A bayou's water quality is only as good as the community that surrounds it, but many residents who live on the approximately 60 square miles that make up the Armand Bayou Watershed — which includes parts of Houston, Pasadena, La Porte, Deer Park and Taylor Lake Village — may not even be aware.
The Armand Bayou Watershed Partnership aims to change that by informing residents of how actions affect the body of water and helping outdoor enthusiasts gain access to the hidden gem's amenities, which range from hiking and biking to bird watching and boating — and not just at the Armand Bayou Nature Center, one of the nation's largest preserves.
Although the organization has existed in an informal capacity since 1998, members of the Armand Bayou Watershed Partnership have more recently started pushing a number of initiatives since receiving official 501(c)(3) status late last year, interim coordinator Linda Shead tells CultureMap.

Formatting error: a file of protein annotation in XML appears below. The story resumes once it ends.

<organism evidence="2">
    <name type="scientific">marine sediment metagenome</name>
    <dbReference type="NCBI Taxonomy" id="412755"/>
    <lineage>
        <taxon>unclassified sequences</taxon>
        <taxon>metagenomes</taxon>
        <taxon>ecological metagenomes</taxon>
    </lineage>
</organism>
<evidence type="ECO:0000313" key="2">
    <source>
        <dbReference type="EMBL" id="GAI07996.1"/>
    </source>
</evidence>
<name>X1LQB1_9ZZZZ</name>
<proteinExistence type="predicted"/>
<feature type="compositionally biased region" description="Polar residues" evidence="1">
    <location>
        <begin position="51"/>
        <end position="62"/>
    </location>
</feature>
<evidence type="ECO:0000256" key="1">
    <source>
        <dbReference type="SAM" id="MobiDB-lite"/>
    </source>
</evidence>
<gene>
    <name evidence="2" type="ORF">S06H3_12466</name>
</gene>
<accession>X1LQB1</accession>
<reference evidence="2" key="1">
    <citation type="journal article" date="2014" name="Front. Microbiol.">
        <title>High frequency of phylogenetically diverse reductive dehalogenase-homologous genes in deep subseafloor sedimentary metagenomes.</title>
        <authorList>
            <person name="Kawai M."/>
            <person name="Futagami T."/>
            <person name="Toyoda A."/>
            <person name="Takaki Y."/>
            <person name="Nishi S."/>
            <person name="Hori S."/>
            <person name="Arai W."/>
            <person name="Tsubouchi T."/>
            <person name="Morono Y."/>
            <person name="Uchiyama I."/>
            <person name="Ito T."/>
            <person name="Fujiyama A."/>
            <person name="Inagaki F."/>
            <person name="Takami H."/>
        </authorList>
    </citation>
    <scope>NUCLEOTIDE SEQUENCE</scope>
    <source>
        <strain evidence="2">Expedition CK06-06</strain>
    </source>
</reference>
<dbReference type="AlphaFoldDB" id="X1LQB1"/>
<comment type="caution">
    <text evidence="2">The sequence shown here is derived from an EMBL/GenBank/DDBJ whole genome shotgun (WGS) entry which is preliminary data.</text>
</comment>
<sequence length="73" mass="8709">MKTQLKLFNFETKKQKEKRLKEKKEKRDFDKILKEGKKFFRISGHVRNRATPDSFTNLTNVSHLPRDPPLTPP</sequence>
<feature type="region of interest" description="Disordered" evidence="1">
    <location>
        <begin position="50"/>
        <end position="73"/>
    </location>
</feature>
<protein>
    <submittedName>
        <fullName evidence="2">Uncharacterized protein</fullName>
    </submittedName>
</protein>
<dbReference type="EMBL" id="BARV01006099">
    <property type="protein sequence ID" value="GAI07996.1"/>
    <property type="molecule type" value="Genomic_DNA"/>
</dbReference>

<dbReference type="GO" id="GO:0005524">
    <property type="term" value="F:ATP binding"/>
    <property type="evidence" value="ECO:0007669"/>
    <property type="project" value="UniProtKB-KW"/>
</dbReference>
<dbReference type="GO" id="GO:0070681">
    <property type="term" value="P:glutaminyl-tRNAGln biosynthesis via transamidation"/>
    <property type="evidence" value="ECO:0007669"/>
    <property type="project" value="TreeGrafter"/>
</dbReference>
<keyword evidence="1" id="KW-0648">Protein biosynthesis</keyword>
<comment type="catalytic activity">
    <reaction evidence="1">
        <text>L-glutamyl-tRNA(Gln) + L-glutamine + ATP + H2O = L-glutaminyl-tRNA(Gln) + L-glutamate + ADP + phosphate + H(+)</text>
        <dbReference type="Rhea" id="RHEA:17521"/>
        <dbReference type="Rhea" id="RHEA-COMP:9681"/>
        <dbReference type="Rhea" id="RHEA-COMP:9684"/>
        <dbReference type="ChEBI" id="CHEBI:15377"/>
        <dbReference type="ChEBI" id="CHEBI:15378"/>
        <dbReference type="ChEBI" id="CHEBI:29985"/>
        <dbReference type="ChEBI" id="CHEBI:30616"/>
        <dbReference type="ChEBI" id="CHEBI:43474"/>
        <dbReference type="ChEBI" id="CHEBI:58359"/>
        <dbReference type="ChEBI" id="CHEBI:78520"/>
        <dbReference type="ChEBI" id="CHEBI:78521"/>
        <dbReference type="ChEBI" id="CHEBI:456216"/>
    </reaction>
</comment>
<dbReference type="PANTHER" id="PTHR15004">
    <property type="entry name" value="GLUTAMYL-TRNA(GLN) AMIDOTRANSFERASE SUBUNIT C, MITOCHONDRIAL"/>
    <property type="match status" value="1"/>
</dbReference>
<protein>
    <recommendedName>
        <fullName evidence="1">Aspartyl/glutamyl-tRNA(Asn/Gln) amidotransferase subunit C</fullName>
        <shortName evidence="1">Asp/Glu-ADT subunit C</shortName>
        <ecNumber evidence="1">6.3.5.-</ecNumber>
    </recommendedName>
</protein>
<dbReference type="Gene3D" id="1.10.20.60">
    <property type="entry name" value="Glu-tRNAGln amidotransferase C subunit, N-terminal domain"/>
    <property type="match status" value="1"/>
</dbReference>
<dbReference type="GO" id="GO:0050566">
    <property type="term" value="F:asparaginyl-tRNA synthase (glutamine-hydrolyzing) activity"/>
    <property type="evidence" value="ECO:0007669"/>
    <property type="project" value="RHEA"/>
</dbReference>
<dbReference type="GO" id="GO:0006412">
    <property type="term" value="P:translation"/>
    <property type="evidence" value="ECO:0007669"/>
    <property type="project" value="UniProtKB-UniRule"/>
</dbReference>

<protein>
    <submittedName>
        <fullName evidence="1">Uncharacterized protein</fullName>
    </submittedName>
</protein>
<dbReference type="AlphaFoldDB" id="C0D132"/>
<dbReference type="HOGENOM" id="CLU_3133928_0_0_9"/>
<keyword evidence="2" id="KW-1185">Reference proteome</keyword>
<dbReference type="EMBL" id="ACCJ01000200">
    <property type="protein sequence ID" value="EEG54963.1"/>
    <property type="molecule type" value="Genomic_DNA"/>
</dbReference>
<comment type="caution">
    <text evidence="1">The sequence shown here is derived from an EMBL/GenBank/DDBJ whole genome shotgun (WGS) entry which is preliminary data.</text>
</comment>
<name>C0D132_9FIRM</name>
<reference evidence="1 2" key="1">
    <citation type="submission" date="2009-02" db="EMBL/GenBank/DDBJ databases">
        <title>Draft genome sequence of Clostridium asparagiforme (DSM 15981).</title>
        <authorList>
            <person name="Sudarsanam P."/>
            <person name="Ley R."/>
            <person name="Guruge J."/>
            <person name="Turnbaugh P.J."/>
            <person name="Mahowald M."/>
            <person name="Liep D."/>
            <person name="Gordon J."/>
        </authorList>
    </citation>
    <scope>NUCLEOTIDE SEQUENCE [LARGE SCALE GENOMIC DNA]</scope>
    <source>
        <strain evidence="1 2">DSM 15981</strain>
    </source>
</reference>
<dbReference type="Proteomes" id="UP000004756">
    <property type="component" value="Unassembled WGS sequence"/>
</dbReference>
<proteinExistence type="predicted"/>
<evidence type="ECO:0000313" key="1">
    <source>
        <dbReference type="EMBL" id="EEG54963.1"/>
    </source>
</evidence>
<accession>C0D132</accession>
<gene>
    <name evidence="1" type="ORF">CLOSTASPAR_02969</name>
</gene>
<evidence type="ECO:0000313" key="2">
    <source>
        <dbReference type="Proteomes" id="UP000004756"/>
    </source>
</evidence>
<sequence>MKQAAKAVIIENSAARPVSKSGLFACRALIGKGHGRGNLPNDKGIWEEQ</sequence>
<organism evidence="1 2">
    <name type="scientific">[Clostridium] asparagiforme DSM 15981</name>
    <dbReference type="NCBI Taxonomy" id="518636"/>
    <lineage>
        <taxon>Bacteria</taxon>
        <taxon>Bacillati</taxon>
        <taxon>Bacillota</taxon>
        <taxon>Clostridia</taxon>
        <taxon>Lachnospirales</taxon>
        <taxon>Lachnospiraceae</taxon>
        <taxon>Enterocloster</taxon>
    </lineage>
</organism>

One priority is updating the condition of water quality as outlined in the Armand Bayou Watershed Plan, which was first published in 2006. Another is improving that water quality and restoring and protecting wildlife habitats.
Perhaps most important is its public outreach effort, which will take the form of best practices sessions (a regionally-focused workshop on golf course management will explain how pesticides, herbicides and fertilizers affect the area's wildlife) and general informational meetings that will help increase membership and interest.
The Armand Bayou Watershed Partnership will host one such meeting on Tuesday from 6 to 8 p.m. at the Bay Area Community Center in Clear Lake Park, at 5001 NASA Parkway in Seabrook. Area author Natalie Wiest will present and sign her book, Canoeing and Kayaking in Houston Waterways.